Jaguars: Playing for jobs
Players have five games left to impress
Call them Jacksonville's unsettled seven.
The Jaguars (2-9) have seven pending free agents - key guys who opened the season as starters - who have five games remaining to do enough to land new contracts.
It's a tough spot for all of them, especially considering they have seemingly cost themselves millions on the open market.
Defensive tackle Terrance Knighton, guard Eben Britton and running back Rashad Jennings were benched during the season. Linebacker Daryl Smith, fullback Greg Jones and cornerbacks Rashean Mathis and Derek Cox have missed a combined 22 games because of injuries.
And given Jacksonville's record and the possibility that general manager Gene Smith and maybe even coach Mike Mularkey could be fired, the future is uncertain for any Jaguars, especially these seven.
"Things start getting crazy when you aren't winning," Britton said Wednesday. "All kinds of (stuff) happens. Winning and losing changes life. It changes the way things go."
Mularkey, in his first season in Jacksonville, has shown little favoritism toward longtime starters. He benched Britton after a miserable performance against Cincinnati in September, turning the position over to undrafted rookie Mike Brewster.
He did the same to Knighton, giving C.J. Mosley the starting spot. It was the latest setback for Knighton, who fought to stay in shape in 2011 and had a scary eye injury in April.
Jennings, meanwhile, opened the season as the starter following Maurice Jones-Drew's holdout and found himself back in the spotlight when Jones-Drew went down with a foot injury. But Jennings has looked little like a capable replacement, averaging 2.8 yards a carry this season.
Mularkey benched Jennings two weeks ago, giving journeyman Jalen Parmele the job. But Parmele sustained a season-ending groin injury in Sunday's win against Tennessee, essentially giving Jennings a third chance Sunday at Buffalo (4-7).
"I've been criticizing myself in the film room and critiquing my own game," Jennings said. "I'm going to finish strong down the stretch."
Smith, Jones and Mathis have been mainstays in Jacksonville for years.
Smith, a second-round pick in 2004, owns the franchise record for tackles. Before this season, he had missed just six starts in eight years. But at age 30 and coming off a groin injury that landed him on injured reserve, it's doubtful the Jaguars would offer him much more than a short-term deal.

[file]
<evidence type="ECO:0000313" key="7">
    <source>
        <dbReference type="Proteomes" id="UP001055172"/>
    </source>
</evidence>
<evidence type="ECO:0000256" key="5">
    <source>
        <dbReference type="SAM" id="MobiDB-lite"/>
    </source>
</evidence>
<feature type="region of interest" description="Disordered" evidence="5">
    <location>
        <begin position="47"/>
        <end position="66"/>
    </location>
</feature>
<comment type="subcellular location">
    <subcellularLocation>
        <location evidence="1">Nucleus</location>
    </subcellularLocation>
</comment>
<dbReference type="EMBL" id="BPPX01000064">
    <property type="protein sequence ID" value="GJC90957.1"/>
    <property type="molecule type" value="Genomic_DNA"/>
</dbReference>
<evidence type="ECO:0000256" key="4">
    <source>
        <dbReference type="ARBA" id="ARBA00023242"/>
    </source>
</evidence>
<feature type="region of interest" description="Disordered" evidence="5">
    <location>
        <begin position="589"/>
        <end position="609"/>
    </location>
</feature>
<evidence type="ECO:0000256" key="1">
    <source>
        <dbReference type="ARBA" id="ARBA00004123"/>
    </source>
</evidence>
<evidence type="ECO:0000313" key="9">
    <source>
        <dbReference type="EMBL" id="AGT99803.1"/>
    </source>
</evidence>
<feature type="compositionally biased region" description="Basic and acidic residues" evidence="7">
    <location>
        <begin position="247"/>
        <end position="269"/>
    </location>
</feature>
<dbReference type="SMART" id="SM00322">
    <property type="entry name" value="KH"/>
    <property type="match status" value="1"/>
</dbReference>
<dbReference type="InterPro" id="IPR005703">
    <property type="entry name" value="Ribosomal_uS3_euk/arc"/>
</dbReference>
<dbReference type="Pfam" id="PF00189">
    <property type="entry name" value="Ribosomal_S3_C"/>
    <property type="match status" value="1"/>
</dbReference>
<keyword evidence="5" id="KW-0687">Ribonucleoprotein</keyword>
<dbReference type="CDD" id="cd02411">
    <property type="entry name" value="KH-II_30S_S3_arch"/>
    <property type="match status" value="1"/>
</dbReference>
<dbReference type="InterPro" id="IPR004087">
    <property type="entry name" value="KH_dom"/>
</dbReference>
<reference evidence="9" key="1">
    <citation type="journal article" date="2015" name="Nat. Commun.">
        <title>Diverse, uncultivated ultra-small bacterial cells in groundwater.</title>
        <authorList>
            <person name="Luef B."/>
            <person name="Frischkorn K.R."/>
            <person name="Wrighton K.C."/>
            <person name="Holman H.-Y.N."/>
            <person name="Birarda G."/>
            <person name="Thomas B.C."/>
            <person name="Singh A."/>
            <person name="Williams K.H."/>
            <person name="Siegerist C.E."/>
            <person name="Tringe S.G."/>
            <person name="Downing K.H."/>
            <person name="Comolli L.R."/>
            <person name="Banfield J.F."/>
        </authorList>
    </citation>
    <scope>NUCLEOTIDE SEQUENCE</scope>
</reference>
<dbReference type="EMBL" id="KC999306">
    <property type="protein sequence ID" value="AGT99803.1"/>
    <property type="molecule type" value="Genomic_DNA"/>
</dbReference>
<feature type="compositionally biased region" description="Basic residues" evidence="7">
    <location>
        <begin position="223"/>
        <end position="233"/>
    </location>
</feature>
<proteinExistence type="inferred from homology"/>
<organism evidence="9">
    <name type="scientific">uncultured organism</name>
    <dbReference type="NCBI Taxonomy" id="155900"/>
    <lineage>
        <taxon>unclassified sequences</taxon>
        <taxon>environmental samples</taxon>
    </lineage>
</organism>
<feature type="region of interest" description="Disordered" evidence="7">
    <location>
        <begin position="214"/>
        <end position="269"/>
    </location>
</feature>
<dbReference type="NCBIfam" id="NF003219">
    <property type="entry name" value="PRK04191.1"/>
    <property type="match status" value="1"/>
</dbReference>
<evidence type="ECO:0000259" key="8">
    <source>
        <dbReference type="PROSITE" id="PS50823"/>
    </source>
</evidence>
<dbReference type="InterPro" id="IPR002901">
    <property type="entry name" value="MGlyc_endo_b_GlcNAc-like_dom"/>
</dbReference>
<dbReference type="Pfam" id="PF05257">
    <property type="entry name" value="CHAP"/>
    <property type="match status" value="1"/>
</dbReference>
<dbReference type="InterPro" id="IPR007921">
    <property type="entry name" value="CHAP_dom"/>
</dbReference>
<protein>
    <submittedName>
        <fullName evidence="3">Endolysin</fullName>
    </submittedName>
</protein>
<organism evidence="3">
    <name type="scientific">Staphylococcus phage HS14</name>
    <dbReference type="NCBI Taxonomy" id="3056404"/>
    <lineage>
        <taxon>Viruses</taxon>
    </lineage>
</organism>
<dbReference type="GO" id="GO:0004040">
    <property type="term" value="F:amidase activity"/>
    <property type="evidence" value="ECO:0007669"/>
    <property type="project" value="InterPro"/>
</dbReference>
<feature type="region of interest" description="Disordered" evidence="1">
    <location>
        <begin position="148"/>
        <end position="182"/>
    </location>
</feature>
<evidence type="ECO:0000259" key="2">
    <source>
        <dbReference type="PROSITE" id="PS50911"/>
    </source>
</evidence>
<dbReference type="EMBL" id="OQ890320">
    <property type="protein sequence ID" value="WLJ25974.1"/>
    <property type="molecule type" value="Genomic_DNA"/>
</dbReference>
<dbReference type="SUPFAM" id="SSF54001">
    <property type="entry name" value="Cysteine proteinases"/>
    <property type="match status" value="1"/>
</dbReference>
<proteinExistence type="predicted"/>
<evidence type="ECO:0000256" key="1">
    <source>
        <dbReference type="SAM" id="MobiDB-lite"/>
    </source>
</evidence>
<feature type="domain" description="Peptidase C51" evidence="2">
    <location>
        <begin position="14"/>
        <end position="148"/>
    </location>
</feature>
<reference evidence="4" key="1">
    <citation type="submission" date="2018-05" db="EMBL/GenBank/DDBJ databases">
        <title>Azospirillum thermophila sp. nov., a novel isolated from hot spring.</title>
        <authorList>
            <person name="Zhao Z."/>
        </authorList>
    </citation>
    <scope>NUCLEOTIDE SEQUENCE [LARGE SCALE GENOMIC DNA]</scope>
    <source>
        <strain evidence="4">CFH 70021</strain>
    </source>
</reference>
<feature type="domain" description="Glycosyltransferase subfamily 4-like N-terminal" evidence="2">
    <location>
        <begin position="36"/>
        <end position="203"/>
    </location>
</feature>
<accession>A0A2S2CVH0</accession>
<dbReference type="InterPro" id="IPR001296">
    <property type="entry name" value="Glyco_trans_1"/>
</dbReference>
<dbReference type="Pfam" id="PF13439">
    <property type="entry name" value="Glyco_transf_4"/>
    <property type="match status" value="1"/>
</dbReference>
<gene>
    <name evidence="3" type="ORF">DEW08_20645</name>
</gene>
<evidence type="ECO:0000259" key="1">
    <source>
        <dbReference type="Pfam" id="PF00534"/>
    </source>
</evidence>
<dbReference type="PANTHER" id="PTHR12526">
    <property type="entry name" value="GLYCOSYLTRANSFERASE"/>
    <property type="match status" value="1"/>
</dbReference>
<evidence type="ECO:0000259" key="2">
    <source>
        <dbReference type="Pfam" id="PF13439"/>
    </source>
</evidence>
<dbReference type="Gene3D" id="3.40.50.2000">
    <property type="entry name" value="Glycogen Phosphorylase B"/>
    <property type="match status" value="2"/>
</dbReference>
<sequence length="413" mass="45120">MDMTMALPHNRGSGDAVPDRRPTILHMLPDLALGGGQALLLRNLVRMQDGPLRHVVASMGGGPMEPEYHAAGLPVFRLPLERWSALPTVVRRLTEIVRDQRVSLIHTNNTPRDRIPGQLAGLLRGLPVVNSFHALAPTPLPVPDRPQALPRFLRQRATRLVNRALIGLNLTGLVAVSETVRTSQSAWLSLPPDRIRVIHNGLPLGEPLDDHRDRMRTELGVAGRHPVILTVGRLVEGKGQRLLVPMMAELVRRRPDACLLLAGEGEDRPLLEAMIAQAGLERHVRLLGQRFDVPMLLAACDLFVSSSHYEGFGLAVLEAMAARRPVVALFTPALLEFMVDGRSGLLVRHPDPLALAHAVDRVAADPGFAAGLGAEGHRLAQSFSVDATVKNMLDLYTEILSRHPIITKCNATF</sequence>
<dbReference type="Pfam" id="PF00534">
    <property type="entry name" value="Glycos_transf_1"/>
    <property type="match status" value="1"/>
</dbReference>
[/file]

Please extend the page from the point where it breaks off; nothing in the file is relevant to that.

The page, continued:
Same goes for Jones and Mathis.
Like Smith, Jones has been one of the franchise's most consistent players. He has been a staple of the team's running game since 2004, clearing the way for Fred Taylor and Jones-Drew. But the 31-year-old lead blocker has missed the last four games with a thigh injury.
"It's football. Everybody gets injured," Jones said. "If you don't get injured playing football, then you might not be playing good football. You're going to have nicks and bruises. It comes with the territory. But you never know what's going to happen.
"They might want to go a whole new route. We'll see what happens. Each situation and each organization is different. Only time will tell."
Mathis signed a one-year, incentive-laden contract in March that could have been worth up to $5 million. But he's missed four games and started only four, making this likely his final year in Jacksonville.
Cox, meanwhile, is the most likely to still get a lucrative deal in free agency. When he has played, he has played fairly well. But Cox has missed 16 games over the last three seasons, the kind of history that would seemingly make it difficult to give the third-round draft pick in 2009 a huge deal.
"Worrying doesn't do anything, so I don't give too much thought to it at all," Cox said. "It is what it is. I can only control what I can control. After that, let it fall where it may."
The unsettled seven won't know about their futures anytime soon, adding to their worries over the next five weeks and into the offseason.
"You can't really think about it too much and you can't bring that type of thought process into the building because it's just not conducive to what we're doing," Britton said. "You hope for the best, you plan accordingly and you keep working your (butt) off.
"It's the beauty and ugliness of the NFL, where sport meets business."
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